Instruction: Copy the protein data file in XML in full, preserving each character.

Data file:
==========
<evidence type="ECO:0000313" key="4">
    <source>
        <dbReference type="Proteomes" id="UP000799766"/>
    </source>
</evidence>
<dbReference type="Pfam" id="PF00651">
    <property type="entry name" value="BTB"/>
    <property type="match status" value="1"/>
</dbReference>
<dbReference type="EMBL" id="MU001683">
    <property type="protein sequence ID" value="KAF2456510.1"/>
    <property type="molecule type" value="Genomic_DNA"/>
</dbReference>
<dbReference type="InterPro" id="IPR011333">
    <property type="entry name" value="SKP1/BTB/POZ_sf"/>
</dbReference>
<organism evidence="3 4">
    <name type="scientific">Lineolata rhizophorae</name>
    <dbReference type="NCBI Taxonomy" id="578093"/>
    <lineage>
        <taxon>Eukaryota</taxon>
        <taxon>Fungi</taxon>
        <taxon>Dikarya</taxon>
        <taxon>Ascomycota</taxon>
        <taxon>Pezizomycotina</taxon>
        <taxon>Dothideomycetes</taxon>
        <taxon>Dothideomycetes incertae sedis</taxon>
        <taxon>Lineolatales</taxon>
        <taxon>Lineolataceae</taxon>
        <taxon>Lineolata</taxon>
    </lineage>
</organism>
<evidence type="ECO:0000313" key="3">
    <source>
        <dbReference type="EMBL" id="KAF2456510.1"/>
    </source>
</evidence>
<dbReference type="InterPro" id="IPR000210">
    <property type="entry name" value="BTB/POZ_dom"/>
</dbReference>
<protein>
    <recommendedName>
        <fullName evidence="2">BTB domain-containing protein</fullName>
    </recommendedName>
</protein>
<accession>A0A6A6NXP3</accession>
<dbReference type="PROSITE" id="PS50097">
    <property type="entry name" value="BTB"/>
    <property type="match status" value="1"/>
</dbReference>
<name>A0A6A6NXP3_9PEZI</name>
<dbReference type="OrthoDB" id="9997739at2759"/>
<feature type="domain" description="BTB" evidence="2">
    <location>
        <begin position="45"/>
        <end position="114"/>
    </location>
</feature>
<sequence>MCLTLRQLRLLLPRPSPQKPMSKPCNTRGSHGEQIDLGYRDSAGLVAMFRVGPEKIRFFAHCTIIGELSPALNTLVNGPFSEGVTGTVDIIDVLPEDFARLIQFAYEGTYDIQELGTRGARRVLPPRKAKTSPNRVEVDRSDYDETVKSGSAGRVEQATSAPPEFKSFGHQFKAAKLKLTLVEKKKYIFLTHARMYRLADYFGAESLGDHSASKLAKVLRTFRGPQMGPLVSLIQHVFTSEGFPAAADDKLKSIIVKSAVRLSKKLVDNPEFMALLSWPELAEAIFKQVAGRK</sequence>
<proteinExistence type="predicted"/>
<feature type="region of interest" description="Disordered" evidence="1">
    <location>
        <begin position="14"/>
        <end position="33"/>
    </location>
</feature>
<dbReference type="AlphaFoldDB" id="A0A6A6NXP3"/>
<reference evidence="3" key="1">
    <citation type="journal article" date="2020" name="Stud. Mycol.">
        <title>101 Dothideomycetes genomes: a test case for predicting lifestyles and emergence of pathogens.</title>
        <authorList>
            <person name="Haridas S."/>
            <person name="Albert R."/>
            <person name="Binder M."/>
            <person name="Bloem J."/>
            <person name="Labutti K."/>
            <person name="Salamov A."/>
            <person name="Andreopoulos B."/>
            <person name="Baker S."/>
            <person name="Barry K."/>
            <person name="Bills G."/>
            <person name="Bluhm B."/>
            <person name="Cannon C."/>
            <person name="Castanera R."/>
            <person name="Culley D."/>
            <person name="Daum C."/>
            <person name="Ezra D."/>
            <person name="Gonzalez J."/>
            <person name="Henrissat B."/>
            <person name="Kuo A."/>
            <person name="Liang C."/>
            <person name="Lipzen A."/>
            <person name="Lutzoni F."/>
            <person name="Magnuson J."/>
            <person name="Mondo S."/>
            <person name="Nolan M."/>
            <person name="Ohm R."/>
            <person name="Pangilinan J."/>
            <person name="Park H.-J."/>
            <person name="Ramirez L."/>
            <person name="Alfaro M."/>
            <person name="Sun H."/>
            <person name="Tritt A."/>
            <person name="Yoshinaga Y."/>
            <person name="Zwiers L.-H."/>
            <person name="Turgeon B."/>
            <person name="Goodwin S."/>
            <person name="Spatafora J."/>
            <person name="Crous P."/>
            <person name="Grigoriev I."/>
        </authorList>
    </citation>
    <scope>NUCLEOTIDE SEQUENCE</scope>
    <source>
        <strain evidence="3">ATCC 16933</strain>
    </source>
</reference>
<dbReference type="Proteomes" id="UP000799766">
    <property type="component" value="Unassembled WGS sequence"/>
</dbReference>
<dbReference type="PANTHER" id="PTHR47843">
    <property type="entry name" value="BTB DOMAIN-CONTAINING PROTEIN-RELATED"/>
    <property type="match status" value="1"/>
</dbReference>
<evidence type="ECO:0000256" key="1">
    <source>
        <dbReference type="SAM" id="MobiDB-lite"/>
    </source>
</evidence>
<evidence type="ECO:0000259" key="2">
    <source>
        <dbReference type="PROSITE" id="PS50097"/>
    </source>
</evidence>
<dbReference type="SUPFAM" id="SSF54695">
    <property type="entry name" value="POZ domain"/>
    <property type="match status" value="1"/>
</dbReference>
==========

<evidence type="ECO:0000313" key="4">
    <source>
        <dbReference type="Proteomes" id="UP000799766"/>
    </source>
</evidence>
<dbReference type="Pfam" id="PF00651">
    <property type="entry name" value="BTB"/>
    <property type="match status" value="1"/>
</dbReference>
<dbReference type="EMBL" id="MU001683">
    <property type="protein sequence ID" value="KAF2456510.1"/>
    <property type="molecule type" value="Genomic_DNA"/>
</dbReference>
<dbReference type="InterPro" id="IPR011333">
    <property type="entry name" value="SKP1/BTB/POZ_sf"/>
</dbReference>
<organism evidence="3 4">
    <name type="scientific">Lineolata rhizophorae</name>
    <dbReference type="NCBI Taxonomy" id="578093"/>
    <lineage>
        <taxon>Eukaryota</taxon>
        <taxon>Fungi</taxon>
        <taxon>Dikarya</taxon>
        <taxon>Ascomycota</taxon>
        <taxon>Pezizomycotina</taxon>
        <taxon>Dothideomycetes</taxon>
        <taxon>Dothideomycetes incertae sedis</taxon>
        <taxon>Lineolatales</taxon>
        <taxon>Lineolataceae</taxon>
        <taxon>Lineolata</taxon>
    </lineage>
</organism>
<evidence type="ECO:0000313" key="3">
    <source>
        <dbReference type="EMBL" id="KAF2456510.1"/>
    </source>
</evidence>
<dbReference type="InterPro" id="IPR000210">
    <property type="entry name" value="BTB/POZ_dom"/>
</dbReference>
<protein>
    <recommendedName>
        <fullName evidence="2">BTB domain-containing protein</fullName>
    </recommendedName>
</protein>
<accession>A0A6A6NXP3</accession>
<dbReference type="PROSITE" id="PS50097">
    <property type="entry name" value="BTB"/>
    <property type="match status" value="1"/>
</dbReference>
<name>A0A6A6NXP3_9PEZI</name>
<dbReference type="OrthoDB" id="9997739at2759"/>
<feature type="domain" description="BTB" evidence="2">
    <location>
        <begin position="45"/>
        <end position="114"/>
    </location>
</feature>
<sequence>MCLTLRQLRLLLPRPSPQKPMSKPCNTRGSHGEQIDLGYRDSAGLVAMFRVGPEKIRFFAHCTIIGELSPALNTLVNGPFSEGVTGTVDIIDVLPEDFARLIQFAYEGTYDIQELGTRGARRVLPPRKAKTSPNRVEVDRSDYDETVKSGSAGRVEQATSAPPEFKSFGHQFKAAKLKLTLVEKKKYIFLTHARMYRLADYFGAESLGDHSASKLAKVLRTFRGPQMGPLVSLIQHVFTSEGFPAAADDKLKSIIVKSAVRLSKKLVDNPEFMALLSWPELAEAIFKQVAGRK</sequence>
<proteinExistence type="predicted"/>
<feature type="region of interest" description="Disordered" evidence="1">
    <location>
        <begin position="14"/>
        <end position="33"/>
    </location>
</feature>
<dbReference type="AlphaFoldDB" id="A0A6A6NXP3"/>
<reference evidence="3" key="1">
    <citation type="journal article" date="2020" name="Stud. Mycol.">
        <title>101 Dothideomycetes genomes: a test case for predicting lifestyles and emergence of pathogens.</title>
        <authorList>
            <person name="Haridas S."/>
            <person name="Albert R."/>
            <person name="Binder M."/>
            <person name="Bloem J."/>
            <person name="Labutti K."/>
            <person name="Salamov A."/>
            <person name="Andreopoulos B."/>
            <person name="Baker S."/>
            <person name="Barry K."/>
            <person name="Bills G."/>
            <person name="Bluhm B."/>
            <person name="Cannon C."/>
            <person name="Castanera R."/>
            <person name="Culley D."/>
            <person name="Daum C."/>
            <person name="Ezra D."/>
            <person name="Gonzalez J."/>
            <person name="Henrissat B."/>
            <person name="Kuo A."/>
            <person name="Liang C."/>
            <person name="Lipzen A."/>
            <person name="Lutzoni F."/>
            <person name="Magnuson J."/>
            <person name="Mondo S."/>
            <person name="Nolan M."/>
            <person name="Ohm R."/>
            <person name="Pangilinan J."/>
            <person name="Park H.-J."/>
            <person name="Ramirez L."/>
            <person name="Alfaro M."/>
            <person name="Sun H."/>
            <person name="Tritt A."/>
            <person name="Yoshinaga Y."/>
            <person name="Zwiers L.-H."/>
            <person name="Turgeon B."/>
            <person name="Goodwin S."/>
            <person name="Spatafora J."/>
            <person name="Crous P."/>
            <person name="Grigoriev I."/>
        </authorList>
    </citation>
    <scope>NUCLEOTIDE SEQUENCE</scope>
    <source>
        <strain evidence="3">ATCC 16933</strain>
    </source>
</reference>
<dbReference type="Proteomes" id="UP000799766">
    <property type="component" value="Unassembled WGS sequence"/>
</dbReference>
<dbReference type="PANTHER" id="PTHR47843">
    <property type="entry name" value="BTB DOMAIN-CONTAINING PROTEIN-RELATED"/>
    <property type="match status" value="1"/>
</dbReference>
<evidence type="ECO:0000256" key="1">
    <source>
        <dbReference type="SAM" id="MobiDB-lite"/>
    </source>
</evidence>
<evidence type="ECO:0000259" key="2">
    <source>
        <dbReference type="PROSITE" id="PS50097"/>
    </source>
</evidence>
<dbReference type="SUPFAM" id="SSF54695">
    <property type="entry name" value="POZ domain"/>
    <property type="match status" value="1"/>
</dbReference>